Considered "biodiversity reservoirs," underwater caves are yet to be explored with only a few thoroughly researched areas in the world. Furthermore, species diversity and distributional data is currently scattered enough to seriously hinder conservation status assessments, which is of urgent need due to planned and uncontrolled coastal urbanization.
Thereby, a large international team of scientists, led by Dr Vasilis Gerovasileiou, Hellenic Centre for Marine Research, Greece, have undertaken the World Register of marine Cave Species (WoRCS) initiative meant to aggregate ecological and geographical data to eventually provide information vital for evidence-based conservation. Their Project Report is published in the open access journal Research Ideas and Outcomes (RIO).
With more than 20,000 existing records of underwater cave-dwelling species spread across several platforms, the authors have identified the need for a new database, where a standard glossary based on existing terminology binds together all available ecological data, such as type of environment, salinity regimes, and cave zone, as well as geographical information on the distribution of species in these habitats.
In their project, which has already produced a dynamic webpage, the scientists work within the context of the World Register of Marine Species (WoRMS) to add the already available records published in peer-reviewed outlets to reliable and case-by-case verified unpublished data, available from offline databases, museum collections and field notes, as well as the findings of the WoRCS thematic editors themselves.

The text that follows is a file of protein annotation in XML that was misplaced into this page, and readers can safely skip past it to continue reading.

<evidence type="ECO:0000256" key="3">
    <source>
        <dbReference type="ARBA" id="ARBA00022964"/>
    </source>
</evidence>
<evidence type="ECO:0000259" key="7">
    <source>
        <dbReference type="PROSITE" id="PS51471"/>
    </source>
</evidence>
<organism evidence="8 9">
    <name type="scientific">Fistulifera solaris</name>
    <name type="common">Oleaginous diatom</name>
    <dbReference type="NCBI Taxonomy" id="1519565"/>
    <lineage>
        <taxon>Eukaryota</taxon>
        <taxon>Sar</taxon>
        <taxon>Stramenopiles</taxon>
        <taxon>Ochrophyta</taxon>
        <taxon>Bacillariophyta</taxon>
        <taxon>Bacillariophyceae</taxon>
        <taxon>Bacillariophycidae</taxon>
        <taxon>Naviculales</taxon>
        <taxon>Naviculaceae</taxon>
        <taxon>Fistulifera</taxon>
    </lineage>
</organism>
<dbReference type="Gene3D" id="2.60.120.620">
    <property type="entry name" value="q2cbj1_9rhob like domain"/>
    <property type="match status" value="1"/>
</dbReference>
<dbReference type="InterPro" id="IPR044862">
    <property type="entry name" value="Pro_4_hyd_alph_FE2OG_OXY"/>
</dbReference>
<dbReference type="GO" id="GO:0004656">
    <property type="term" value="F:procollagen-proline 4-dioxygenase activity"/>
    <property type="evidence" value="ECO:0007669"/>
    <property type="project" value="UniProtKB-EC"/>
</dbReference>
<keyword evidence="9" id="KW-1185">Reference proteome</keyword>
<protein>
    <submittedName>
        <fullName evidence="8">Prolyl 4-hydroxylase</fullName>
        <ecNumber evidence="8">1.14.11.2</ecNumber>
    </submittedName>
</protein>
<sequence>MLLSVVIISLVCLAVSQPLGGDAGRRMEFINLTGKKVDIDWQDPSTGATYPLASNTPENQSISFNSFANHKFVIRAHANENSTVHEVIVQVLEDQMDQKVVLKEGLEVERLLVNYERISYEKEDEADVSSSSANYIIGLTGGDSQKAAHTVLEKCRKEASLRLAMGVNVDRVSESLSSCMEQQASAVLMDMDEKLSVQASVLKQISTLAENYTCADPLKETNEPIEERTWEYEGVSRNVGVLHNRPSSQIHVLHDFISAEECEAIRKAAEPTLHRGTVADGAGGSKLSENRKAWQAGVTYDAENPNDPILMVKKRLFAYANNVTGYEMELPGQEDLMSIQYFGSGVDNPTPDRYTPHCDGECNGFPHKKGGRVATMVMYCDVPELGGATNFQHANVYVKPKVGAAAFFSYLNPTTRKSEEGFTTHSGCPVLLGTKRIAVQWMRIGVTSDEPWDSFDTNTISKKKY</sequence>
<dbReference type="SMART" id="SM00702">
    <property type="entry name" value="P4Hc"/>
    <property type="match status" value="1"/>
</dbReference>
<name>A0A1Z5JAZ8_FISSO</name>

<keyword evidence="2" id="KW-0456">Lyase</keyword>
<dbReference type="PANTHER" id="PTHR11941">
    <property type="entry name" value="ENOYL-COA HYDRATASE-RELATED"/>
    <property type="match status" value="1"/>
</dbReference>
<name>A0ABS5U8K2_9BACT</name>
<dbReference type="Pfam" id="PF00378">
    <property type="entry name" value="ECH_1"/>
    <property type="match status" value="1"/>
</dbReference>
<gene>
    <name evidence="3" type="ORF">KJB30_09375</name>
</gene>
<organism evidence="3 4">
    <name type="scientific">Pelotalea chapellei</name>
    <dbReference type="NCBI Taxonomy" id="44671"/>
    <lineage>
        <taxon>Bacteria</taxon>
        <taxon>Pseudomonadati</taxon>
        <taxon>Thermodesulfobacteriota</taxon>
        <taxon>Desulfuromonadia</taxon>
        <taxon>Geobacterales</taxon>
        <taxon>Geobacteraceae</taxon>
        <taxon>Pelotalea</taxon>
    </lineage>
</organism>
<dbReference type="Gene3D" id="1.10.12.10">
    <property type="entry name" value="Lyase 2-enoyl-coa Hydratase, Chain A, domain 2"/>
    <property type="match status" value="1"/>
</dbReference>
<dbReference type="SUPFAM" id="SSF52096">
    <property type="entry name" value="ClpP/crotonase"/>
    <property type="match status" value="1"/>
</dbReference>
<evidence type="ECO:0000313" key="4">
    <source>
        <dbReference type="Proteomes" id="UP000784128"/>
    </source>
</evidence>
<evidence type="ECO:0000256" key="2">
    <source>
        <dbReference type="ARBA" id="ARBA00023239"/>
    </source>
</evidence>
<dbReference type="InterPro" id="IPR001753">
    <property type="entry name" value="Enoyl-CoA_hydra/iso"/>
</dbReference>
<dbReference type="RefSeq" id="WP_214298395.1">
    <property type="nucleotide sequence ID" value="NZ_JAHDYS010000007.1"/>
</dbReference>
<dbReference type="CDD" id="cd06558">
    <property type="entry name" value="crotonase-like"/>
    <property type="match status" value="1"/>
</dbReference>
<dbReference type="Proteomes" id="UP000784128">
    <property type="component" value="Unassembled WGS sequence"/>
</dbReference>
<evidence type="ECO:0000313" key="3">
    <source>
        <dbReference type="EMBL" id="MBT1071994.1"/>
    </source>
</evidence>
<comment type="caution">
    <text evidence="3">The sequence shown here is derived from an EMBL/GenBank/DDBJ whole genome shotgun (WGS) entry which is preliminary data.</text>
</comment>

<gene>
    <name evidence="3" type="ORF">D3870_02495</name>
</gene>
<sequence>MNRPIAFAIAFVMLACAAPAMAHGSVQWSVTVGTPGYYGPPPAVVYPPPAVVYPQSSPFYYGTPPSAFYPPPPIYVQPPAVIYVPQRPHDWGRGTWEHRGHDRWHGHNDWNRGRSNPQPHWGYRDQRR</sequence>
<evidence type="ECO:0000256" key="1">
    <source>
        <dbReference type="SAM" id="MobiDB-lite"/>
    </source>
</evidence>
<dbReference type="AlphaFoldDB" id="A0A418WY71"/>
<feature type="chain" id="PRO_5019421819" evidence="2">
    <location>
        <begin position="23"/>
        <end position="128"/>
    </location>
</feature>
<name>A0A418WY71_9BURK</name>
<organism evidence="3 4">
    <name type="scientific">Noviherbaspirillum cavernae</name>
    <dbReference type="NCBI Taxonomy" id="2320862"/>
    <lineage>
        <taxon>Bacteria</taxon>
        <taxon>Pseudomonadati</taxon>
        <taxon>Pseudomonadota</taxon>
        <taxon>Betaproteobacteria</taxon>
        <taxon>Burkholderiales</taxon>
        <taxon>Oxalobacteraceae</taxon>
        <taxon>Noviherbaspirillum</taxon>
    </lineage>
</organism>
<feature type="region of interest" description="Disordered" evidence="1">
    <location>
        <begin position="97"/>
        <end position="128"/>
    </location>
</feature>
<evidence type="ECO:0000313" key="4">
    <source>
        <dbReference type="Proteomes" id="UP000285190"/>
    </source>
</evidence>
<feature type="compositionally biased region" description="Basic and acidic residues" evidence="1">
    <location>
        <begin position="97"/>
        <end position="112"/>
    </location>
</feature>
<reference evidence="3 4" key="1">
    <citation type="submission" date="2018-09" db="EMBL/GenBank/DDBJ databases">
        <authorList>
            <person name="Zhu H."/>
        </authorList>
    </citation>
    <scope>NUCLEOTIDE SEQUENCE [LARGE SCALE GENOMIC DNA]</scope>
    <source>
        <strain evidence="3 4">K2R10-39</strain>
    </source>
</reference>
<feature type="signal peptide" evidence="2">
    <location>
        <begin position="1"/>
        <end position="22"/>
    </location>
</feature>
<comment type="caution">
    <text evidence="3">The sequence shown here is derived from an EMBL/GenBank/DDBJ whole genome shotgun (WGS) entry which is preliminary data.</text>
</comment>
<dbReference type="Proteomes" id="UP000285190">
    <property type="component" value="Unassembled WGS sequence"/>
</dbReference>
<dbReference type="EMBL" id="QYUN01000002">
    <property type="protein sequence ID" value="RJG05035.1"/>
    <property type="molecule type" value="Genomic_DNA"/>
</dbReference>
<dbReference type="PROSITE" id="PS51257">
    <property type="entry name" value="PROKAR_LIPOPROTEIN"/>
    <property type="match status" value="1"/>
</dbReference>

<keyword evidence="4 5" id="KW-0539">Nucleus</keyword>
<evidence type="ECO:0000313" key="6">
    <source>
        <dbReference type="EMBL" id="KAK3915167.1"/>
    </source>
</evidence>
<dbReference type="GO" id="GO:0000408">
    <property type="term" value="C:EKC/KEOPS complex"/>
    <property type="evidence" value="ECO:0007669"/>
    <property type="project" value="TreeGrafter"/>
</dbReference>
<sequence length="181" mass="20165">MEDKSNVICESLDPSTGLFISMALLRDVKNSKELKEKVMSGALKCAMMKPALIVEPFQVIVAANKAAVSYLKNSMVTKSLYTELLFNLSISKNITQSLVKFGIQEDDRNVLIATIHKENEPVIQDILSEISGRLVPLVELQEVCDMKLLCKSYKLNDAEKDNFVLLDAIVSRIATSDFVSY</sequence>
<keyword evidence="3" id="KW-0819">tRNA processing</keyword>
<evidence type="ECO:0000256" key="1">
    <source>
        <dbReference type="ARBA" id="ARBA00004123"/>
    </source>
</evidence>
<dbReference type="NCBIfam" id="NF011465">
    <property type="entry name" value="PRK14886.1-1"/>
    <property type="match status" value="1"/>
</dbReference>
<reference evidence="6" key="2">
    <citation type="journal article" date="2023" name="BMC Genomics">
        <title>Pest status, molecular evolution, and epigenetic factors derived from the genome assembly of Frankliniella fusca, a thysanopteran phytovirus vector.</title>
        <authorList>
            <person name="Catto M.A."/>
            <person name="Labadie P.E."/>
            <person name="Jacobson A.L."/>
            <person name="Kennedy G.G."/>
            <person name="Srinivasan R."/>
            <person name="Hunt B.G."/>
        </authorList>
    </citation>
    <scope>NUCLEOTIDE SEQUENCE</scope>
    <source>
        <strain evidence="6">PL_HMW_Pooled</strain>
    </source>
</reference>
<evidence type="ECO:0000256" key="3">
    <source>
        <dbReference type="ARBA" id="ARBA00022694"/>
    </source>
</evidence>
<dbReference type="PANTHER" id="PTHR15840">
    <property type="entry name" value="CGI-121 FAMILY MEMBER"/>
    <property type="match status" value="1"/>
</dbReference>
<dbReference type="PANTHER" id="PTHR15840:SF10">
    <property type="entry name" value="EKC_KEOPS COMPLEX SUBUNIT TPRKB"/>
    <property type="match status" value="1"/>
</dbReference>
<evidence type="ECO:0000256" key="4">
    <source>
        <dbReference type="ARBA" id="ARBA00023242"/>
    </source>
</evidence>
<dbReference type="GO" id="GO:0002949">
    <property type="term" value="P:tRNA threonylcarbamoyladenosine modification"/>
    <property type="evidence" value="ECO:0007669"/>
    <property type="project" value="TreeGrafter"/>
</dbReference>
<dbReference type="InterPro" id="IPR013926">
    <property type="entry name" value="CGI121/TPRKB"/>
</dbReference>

Eventually, these presence records could be georeferenced for submission to the Ocean Biogeographic Information System (OBIS) and constitute an important dataset for biogeographical and climate change studies on marine caves and anchialine systems.
To invite both the marine biology scientific communities and citizen scientists, WoRCS is meant to adopt a number of strategies.
Short and mid-term plans to engage the scientific community include development of common projects on poorly known marine and anchialine caves; projects that use WoRCS data; initiation of a fellowship programme to engage young researchers; and work with societies.
In the meantime, WoRCS is also intended to develop educational, citizen science and conservation activities, by creating products (e.g., maps, guides, courses) for the public, engage volunteers to encode data, and develop tools for MPA managers and the conservationist community.
"In particular, each time that a project about caves is funded, a work package or module or deliverable about WoRCS should be included to employ students and young researchers for data encoding, or to facilitate new types of data, or new links to other e-infrastructures and data tools," suggest the WoRCS thematic editors.
Materials provided by Pensoft Publishers. Note: Content may be edited for style and length.
Cite This Page: